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Lack of sellout disappoints but no surprise

Did collectors set their hopes to high for the sales of the San Francisco Old Mint commemoratives?

Do coin collectors think up good causes and then desert them?


I ask this because the sales period for the San Francisco Old Mint commemoratives is about to close as this is written (Dec. 12) without achieving a sellout. That is too bad for the project to renovate the Old Mint and turn a portion of it into a Gold Rush museum with a heavy numismatic content. It is a worthy cause. The American Numismatic Association supports it. Many collectors have said they support it. However, when it came time to write a check or send in a credit card number, we collectors as a group failed to buy all of the commemoratives that could have raised up to $8.5 million for the project. Instead, the total as of today is about $4.7 million, or a little more than half of the maximum possible.

Were our hopes set too high? Possibly. 100,000 $5 gold coins, it can be argued, are too many given the experience of the hobby in the last 10 or 15 years. The 500,000 maximum amount for silver dollars doesn?t sound outlandish.

It might be tempting to blame the short order period of approximately four months, but I won?t because we have sold far more coins in far shorter periods in my experience. The Mint did a fantastic job in administering the program and striking the coins very quickly. Congress had taken longer than expected in authorizing it in the first place and the Mint didn?t get the green light until June. When Congress says ?go? in June and orders are taken in August, that is pretty darn quick.

Is it the subject matter? Could be. Just how appealing is the San Francisco Mint, nicknamed the Granite Lady? I cut my teeth trying to find ?S? mint coins in circulation more than 40 years ago. I know many others of my generation did the same. If we don?t buy commemoratives honoring the ?S? mint, who will? The sales total doesn?t show that we have had any great enthusiasm.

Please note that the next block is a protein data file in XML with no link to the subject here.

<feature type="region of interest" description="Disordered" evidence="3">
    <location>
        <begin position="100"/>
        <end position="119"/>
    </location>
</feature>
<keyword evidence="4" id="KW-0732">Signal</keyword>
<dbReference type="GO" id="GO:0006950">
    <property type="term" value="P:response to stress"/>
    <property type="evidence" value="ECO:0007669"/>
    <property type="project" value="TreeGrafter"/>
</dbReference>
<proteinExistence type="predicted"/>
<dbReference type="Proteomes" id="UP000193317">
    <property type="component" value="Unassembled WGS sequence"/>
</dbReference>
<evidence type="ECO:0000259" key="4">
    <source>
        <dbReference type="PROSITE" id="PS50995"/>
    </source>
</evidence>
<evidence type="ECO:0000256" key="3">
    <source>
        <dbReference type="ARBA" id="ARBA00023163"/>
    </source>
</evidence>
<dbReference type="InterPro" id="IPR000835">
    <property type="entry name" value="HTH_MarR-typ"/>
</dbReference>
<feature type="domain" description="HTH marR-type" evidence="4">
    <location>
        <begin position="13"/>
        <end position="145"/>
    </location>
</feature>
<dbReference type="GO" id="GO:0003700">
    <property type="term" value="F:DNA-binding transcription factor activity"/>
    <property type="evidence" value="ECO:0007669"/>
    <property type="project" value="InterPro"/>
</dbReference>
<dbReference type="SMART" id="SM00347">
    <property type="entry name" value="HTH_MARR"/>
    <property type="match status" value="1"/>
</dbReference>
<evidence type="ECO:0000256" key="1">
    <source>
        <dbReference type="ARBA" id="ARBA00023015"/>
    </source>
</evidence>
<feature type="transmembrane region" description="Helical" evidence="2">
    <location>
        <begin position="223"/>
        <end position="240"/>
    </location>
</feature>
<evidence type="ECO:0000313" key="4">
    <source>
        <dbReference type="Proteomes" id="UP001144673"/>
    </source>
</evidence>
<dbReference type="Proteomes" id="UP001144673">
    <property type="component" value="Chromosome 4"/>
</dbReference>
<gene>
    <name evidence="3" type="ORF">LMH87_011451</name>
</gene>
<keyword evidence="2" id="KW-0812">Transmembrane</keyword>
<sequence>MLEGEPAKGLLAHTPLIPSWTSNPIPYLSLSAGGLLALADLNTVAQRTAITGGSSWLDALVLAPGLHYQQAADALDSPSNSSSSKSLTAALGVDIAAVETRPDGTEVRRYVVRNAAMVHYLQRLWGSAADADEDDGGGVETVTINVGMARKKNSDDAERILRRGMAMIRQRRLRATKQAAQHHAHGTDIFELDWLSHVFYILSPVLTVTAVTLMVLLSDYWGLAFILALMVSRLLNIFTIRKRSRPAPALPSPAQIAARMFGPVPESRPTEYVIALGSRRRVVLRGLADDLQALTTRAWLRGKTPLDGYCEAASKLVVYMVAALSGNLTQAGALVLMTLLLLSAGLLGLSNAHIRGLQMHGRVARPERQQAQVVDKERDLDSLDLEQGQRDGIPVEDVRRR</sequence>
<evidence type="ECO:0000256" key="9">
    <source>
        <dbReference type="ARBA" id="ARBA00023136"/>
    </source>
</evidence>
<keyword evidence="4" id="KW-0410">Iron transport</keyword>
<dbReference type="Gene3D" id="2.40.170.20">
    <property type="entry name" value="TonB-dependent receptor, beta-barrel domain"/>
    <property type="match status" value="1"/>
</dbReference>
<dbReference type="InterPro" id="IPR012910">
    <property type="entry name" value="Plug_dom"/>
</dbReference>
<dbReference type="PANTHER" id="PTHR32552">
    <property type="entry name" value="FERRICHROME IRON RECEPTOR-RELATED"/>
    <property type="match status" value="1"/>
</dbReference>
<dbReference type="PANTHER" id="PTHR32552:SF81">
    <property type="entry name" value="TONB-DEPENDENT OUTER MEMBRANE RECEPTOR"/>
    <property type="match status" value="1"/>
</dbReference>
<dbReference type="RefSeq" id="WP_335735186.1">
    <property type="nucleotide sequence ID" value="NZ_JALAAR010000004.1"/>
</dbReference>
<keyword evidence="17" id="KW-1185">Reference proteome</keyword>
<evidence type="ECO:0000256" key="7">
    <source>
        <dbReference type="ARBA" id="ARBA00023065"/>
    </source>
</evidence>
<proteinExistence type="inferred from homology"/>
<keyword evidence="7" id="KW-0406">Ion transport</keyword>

I have seen this before. We collectors helped provide a rationale for striking the Smithsonian Institution commemoratives in 1996 as a tip of the hat to the National Numismatic Collection, but when sales were added up, they were awful. There were just over 150,000 silver dollars sold and 30,000 gold $5 coins. The ?S? mint coins have sold almost twice that level.

Should we collectors be expected to rally to good causes through our coins? Good question. We have loved to tell the tale of politicians picking our pockets with surcharges to raise money for pet causes that we have no interest in. Some have demanded payback in the form of surcharges being directed to a numismatic project. In the ?S? mint program, we got what we as a group said we wanted, but the results still disappoint.

On the other hand, some of the topics that the politicians in Congress have come up with were pretty exciting and generating huge sales, like the Statue of Liberty coins of 1986. But Congress has also come up with clunkers, like the Jackie Robinson commemoratives of 1997. Truth to tell, I thought the Robinson coin would have done better than it did, but then I am a baseball fan. The reward for the few collectors who did buy the coins when they were on sale originally is that they can brag all the way to the bank that they purchased coins that became valuable on the secondary market.

It may be a mistake to compare a commemorative program of the 1980s, or even the 1990s, with one today because there are so many more Mint products competing for the collector dollar. Some seem especially designed to induce the eBay buyer to buy them and speculate on a rise in value. It is hard for a commemorative coin with a 500,000 maximum mintage to look appealing to the speculator crowd when a 20th anniversary American Eagle set with a mintage of 10,000 or 20,000 becomes available in the same time frame. Look closely at those speculators and we find that many are the very same collector buyers. It is not surprising then to see the results.

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